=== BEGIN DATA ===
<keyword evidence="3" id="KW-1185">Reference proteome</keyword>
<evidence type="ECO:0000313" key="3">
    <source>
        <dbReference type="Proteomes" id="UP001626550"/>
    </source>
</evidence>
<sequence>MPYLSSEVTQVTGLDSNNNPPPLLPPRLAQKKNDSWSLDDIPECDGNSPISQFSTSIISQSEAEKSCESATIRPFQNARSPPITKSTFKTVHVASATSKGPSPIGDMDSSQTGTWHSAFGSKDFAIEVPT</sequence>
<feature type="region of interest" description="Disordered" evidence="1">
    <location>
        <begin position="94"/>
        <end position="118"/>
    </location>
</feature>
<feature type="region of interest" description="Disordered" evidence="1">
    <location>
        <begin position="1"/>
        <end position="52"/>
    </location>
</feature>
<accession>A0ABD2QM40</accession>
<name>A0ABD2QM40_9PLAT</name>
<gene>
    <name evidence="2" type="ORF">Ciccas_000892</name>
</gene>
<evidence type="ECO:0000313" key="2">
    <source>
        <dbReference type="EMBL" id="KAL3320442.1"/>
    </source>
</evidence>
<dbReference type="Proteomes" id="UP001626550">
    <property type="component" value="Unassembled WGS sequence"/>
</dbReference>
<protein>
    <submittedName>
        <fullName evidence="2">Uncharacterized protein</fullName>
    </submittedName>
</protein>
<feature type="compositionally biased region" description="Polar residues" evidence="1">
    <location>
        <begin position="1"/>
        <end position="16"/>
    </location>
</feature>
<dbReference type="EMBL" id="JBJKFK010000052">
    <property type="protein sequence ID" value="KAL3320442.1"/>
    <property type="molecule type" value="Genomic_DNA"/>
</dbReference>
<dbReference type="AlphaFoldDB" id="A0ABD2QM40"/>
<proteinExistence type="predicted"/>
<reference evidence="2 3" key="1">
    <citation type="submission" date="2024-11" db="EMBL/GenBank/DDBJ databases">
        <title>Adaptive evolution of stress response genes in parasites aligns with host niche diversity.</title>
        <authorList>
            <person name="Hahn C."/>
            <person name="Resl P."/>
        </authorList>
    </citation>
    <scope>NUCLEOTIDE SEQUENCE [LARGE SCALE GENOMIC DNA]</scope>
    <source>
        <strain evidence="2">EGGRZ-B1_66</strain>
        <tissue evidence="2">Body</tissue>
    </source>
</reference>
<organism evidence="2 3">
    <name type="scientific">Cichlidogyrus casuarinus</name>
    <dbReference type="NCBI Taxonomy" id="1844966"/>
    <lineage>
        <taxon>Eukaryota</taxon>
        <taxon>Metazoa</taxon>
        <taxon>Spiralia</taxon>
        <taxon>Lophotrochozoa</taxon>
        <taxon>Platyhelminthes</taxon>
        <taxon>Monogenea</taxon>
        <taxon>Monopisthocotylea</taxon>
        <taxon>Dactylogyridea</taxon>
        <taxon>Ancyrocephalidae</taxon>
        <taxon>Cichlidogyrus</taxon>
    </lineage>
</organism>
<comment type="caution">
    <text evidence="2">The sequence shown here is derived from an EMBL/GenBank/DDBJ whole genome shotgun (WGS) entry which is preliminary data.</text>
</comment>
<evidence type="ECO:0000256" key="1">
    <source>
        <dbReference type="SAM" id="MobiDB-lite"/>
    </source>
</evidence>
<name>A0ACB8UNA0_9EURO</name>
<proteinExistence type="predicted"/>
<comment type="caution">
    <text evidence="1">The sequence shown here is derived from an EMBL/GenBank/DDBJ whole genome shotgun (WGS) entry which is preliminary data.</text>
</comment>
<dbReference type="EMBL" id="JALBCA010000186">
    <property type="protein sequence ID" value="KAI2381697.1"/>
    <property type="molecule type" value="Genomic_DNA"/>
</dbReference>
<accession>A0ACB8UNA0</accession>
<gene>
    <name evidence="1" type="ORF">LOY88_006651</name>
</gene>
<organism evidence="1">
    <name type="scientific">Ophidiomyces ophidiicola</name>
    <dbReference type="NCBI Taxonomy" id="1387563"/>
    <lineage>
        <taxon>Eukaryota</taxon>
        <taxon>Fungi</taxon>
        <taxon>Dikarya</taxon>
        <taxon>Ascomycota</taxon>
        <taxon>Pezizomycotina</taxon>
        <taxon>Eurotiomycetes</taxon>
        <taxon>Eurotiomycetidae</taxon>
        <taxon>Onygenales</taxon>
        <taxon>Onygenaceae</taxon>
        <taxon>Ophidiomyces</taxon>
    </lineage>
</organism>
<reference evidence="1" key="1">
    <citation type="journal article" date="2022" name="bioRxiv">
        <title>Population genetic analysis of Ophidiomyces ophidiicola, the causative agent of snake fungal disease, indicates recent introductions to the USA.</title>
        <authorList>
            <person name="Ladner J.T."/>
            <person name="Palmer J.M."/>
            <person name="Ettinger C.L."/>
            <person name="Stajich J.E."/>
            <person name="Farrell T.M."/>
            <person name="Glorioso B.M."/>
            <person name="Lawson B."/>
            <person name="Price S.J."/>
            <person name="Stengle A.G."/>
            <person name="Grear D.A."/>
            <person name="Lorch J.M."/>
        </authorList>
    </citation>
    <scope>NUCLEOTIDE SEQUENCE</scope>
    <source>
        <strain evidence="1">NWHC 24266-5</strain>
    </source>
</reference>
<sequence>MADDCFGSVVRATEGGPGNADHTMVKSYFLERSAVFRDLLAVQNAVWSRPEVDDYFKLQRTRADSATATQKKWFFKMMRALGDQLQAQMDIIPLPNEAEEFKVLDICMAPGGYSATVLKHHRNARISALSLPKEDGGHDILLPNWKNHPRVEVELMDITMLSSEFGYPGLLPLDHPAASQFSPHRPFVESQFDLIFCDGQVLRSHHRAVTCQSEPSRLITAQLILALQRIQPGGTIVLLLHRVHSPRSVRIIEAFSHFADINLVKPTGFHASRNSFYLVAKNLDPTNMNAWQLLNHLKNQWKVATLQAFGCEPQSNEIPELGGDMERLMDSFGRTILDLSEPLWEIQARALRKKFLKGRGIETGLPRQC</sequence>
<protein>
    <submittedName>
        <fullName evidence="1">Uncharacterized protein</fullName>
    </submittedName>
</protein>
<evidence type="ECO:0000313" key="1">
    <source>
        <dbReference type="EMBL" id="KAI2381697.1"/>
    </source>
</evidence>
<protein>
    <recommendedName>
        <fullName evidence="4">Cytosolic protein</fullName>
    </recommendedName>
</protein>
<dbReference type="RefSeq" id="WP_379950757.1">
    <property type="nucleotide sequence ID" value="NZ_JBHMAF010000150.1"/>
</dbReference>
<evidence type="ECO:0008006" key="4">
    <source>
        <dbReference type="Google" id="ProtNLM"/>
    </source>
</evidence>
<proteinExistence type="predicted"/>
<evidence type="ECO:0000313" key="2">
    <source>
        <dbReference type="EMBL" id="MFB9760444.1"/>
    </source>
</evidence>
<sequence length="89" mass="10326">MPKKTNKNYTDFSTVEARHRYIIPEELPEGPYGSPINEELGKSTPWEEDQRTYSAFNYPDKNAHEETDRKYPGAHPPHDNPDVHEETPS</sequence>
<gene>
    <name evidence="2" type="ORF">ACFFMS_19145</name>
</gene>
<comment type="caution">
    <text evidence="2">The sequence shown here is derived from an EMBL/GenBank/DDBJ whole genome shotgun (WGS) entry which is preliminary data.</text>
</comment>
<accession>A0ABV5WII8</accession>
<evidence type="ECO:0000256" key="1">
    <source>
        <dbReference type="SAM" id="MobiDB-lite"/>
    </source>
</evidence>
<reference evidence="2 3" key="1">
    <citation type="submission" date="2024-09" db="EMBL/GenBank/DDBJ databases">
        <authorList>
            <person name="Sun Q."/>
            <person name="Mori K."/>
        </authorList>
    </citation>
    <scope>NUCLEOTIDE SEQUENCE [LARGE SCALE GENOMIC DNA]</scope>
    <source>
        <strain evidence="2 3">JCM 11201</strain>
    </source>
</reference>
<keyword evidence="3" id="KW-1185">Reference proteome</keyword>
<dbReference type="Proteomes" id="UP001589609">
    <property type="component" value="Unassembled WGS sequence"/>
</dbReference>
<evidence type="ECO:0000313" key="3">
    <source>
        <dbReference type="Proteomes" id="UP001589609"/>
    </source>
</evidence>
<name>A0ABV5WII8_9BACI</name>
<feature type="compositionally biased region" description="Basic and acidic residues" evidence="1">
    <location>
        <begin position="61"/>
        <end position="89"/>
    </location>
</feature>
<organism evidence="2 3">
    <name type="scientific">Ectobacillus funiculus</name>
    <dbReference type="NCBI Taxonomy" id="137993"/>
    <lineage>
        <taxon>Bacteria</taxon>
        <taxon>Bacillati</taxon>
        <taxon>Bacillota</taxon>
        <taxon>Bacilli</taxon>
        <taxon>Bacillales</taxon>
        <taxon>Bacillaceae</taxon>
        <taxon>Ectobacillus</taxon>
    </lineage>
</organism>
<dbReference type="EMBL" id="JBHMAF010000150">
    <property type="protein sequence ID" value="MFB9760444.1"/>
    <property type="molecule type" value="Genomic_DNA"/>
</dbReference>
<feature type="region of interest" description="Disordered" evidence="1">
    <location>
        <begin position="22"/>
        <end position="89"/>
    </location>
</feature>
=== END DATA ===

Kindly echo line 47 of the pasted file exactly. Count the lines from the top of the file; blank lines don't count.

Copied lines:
</dbReference>